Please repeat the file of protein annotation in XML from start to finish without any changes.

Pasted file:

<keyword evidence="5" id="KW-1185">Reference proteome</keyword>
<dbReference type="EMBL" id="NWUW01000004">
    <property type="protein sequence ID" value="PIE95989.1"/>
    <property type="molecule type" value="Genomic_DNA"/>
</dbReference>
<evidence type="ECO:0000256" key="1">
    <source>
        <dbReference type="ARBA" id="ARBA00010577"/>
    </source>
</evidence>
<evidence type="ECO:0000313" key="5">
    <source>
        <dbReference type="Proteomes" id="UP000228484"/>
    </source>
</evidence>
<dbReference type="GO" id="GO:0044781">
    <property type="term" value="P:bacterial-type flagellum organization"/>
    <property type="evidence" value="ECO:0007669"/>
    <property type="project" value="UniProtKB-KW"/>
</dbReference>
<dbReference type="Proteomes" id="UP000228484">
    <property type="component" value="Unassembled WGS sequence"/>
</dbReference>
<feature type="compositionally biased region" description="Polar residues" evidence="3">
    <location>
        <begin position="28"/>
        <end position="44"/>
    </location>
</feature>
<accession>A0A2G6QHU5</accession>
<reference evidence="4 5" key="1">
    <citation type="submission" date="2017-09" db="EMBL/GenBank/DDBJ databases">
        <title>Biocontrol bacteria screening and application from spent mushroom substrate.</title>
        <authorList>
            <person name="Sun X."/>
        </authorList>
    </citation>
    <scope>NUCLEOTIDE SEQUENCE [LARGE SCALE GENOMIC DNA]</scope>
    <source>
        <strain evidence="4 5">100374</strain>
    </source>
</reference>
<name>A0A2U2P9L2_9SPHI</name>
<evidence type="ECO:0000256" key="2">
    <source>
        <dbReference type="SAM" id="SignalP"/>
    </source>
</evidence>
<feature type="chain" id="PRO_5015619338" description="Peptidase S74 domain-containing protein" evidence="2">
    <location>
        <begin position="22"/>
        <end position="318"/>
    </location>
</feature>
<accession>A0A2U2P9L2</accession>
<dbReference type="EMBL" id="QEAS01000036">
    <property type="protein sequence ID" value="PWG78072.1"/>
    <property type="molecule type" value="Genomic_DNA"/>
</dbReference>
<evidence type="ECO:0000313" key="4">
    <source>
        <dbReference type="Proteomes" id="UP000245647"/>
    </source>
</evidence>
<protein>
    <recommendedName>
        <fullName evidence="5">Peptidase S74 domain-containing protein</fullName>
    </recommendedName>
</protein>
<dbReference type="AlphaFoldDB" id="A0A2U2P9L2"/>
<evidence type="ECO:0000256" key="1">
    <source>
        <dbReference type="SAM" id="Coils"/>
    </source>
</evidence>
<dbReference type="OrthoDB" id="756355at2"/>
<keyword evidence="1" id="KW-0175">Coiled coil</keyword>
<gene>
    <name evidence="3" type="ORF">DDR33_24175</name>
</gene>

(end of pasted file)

<keyword evidence="5" id="KW-1185">Reference proteome</keyword>
<dbReference type="EMBL" id="NWUW01000004">
    <property type="protein sequence ID" value="PIE95989.1"/>
    <property type="molecule type" value="Genomic_DNA"/>
</dbReference>
<evidence type="ECO:0000256" key="1">
    <source>
        <dbReference type="ARBA" id="ARBA00010577"/>
    </source>
</evidence>
<evidence type="ECO:0000313" key="5">
    <source>
        <dbReference type="Proteomes" id="UP000228484"/>
    </source>
</evidence>
<dbReference type="GO" id="GO:0044781">
    <property type="term" value="P:bacterial-type flagellum organization"/>
    <property type="evidence" value="ECO:0007669"/>
    <property type="project" value="UniProtKB-KW"/>
</dbReference>
<dbReference type="Proteomes" id="UP000228484">
    <property type="component" value="Unassembled WGS sequence"/>
</dbReference>
<feature type="compositionally biased region" description="Polar residues" evidence="3">
    <location>
        <begin position="28"/>
        <end position="44"/>
    </location>
</feature>
<accession>A0A2G6QHU5</accession>
<reference evidence="4 5" key="1">
    <citation type="submission" date="2017-09" db="EMBL/GenBank/DDBJ databases">
        <title>Biocontrol bacteria screening and application from spent mushroom substrate.</title>
        <authorList>
            <person name="Sun X."/>
        </authorList>
    </citation>
    <scope>NUCLEOTIDE SEQUENCE [LARGE SCALE GENOMIC DNA]</scope>
    <source>
        <strain evidence="4 5">100374</strain>
    </source>
</reference>
<name>A0A2U2P9L2_9SPHI</name>
<evidence type="ECO:0000256" key="2">
    <source>
        <dbReference type="SAM" id="SignalP"/>
    </source>
</evidence>
<feature type="chain" id="PRO_5015619338" description="Peptidase S74 domain-containing protein" evidence="2">
    <location>
        <begin position="22"/>
        <end position="318"/>
    </location>
</feature>
<accession>A0A2U2P9L2</accession>
<dbReference type="EMBL" id="QEAS01000036">
    <property type="protein sequence ID" value="PWG78072.1"/>
    <property type="molecule type" value="Genomic_DNA"/>
</dbReference>
<evidence type="ECO:0000313" key="4">
    <source>
        <dbReference type="Proteomes" id="UP000245647"/>
    </source>
</evidence>
<protein>
    <recommendedName>
        <fullName evidence="5">Peptidase S74 domain-containing protein</fullName>
    </recommendedName>
</protein>
<dbReference type="AlphaFoldDB" id="A0A2U2P9L2"/>
<evidence type="ECO:0000256" key="1">
    <source>
        <dbReference type="SAM" id="Coils"/>
    </source>
</evidence>
<dbReference type="OrthoDB" id="756355at2"/>
<keyword evidence="1" id="KW-0175">Coiled coil</keyword>
<gene>
    <name evidence="3" type="ORF">DDR33_24175</name>
</gene>